A Father’s Insistence is the last book in the Dark Sovereignty series, and damn, did Anna save the best for last. I mean, it’s not like the other two were bad, because they weren’t and they packed a punch, but this one was the TKO. It left with me with all the feelings and all the things to say. But first, let’s talk about the story.
Joanna was one of the women who was presented to Nicolas, but he didn’t choose her, which left her to be sold. She was sold to a terrible man who spent a year breaking her down, raping her, training her, and doing all manner of terrible things. Finally, he tells her that he has a plan. He’s going to marry her to his son, she’s going to give him a son, and he will raise that son to take over the Oakfield Society.
Then there’s Theodore, whose sister Victoria was given to Nicolas and who he ultimately married and her best friend Tamara, who Theodore saw as a little sister, who went and married William, Nicolas’ little brother. His father has told him about the society, generally, and told Theo that Victoria and Tamara are brainwashed and that Nicolas and William are terrible men who are abusing the women. Which, you know, they totally aren’t, but the old Viscount isn’t happy with the way that Nicolas is taking the Society. Theo keeps trying to see his sister and Tamara to whisk them away to safety, even as they tell him that he’s wrong. Then, one night, Theo gets drugged and wakes up in a house where his father shows him a very thin, obviously abused woman, covered in bruises, and says her name is Joanna and that Theo needs to marry her to save her from Nicolas and William.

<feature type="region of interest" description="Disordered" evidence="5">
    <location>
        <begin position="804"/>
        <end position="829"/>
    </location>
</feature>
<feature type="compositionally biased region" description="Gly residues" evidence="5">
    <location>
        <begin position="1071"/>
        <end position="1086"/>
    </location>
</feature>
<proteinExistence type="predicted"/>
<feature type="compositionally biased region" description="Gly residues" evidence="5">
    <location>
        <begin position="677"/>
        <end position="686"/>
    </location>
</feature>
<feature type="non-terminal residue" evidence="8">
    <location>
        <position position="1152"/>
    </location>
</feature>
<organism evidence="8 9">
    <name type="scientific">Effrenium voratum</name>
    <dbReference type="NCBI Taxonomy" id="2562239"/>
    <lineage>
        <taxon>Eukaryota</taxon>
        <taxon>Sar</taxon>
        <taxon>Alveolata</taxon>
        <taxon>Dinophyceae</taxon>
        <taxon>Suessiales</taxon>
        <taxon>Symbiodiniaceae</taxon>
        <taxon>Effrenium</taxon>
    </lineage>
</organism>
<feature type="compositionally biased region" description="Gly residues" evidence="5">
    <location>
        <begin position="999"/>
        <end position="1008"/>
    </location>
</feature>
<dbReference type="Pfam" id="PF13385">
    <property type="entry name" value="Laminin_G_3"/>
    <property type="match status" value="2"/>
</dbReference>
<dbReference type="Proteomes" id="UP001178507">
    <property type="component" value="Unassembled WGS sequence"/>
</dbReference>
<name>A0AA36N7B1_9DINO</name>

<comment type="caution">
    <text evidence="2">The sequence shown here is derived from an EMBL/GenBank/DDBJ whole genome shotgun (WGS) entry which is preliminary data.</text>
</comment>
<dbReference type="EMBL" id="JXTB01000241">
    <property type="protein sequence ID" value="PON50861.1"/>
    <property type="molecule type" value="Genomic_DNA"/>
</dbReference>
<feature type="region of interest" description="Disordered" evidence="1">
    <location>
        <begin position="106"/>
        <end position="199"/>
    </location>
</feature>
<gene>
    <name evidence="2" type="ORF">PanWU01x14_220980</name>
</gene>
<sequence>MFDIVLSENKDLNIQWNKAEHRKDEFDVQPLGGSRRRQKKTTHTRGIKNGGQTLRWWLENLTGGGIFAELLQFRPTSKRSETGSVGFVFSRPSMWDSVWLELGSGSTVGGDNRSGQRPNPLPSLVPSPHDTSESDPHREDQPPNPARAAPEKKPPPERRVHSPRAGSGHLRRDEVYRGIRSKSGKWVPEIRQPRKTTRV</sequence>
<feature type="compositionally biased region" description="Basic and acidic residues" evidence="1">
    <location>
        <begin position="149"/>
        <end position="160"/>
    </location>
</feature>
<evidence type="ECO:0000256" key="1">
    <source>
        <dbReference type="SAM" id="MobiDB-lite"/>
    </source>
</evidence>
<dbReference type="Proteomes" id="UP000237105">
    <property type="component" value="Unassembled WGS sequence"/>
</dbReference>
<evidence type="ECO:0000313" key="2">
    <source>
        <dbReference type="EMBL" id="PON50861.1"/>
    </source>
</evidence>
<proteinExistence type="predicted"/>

So, the man who bought Joanna and tortured her for a year is Theo’s dad. He’s fucking twisted, and considering what Nicolas’ dad was like and what the society got up to, that’s saying something. I personally think that he was more evil than the old Duke was. And again, that’s saying something. I mean, not only was he pretty much evil incarnate, I think that he was also more than a little crazy. His cheese done slipped his cracker. I’m sure there is some British-ism that describes the same thing, but I don’t know it. Anyway, cheese and cracker no longer meet. I don’t think they are even in the same postal code anymore.
Joanna is strong AF. I really like her a lot. She’s a survivor, even if she doesn’t think that she is. It’s there though. Just the fact that lasted a year under the crazy man’s rules and came out of it as sane as she did says a whole helluva lot about her. I also like that she questions everything that happens and that she says. She knows what’s right and what’s wrong, and even as she makes the decisions that she does, she knows what she should and shouldn’t do. I understand completely why she does everything that she does because I would totally do the same thing in her situation. I don’t think that anything she may or may not have done at this point can really be held against her by anyone because of what happened to her. Not that I’m excusing her, but you get what I mean.
I really spent a lot of the book pretty sure that Theo is a fucking idiot. And I will stand by that. I will argue with almost anyone about it. He listened to his father a little too much and didn’t use whatever brains he may have been given. When his sister and Tamara were telling him things, he chose to ignore them, and chose to believe what his father said, all evidence to the contrary. I think he must not have thought a whole lot of his sister and Tamara. I mean, I would think that Tamara, at the very least, would be strong enough to be able to get away, if she really wanted to. He really just didn’t give the ladies enough credit, which was stupid on his part, if you ask me. Joanna does help him, so he ought to thank heaven for her for so many reasons.
I cried and yelled at this book. There were some parts that made me so blasted mad, sometimes at Theo and definitely at his father. I love how strong all three of the ladies in this book are, and really admire them for all their strength and gumption.
I loved the epilogue. That was just wonderful. I love the new society and who signed the charter for it.
OK, that’s all I have to say about this one. Go check out all of Anna’s wonderful books. Happy reading!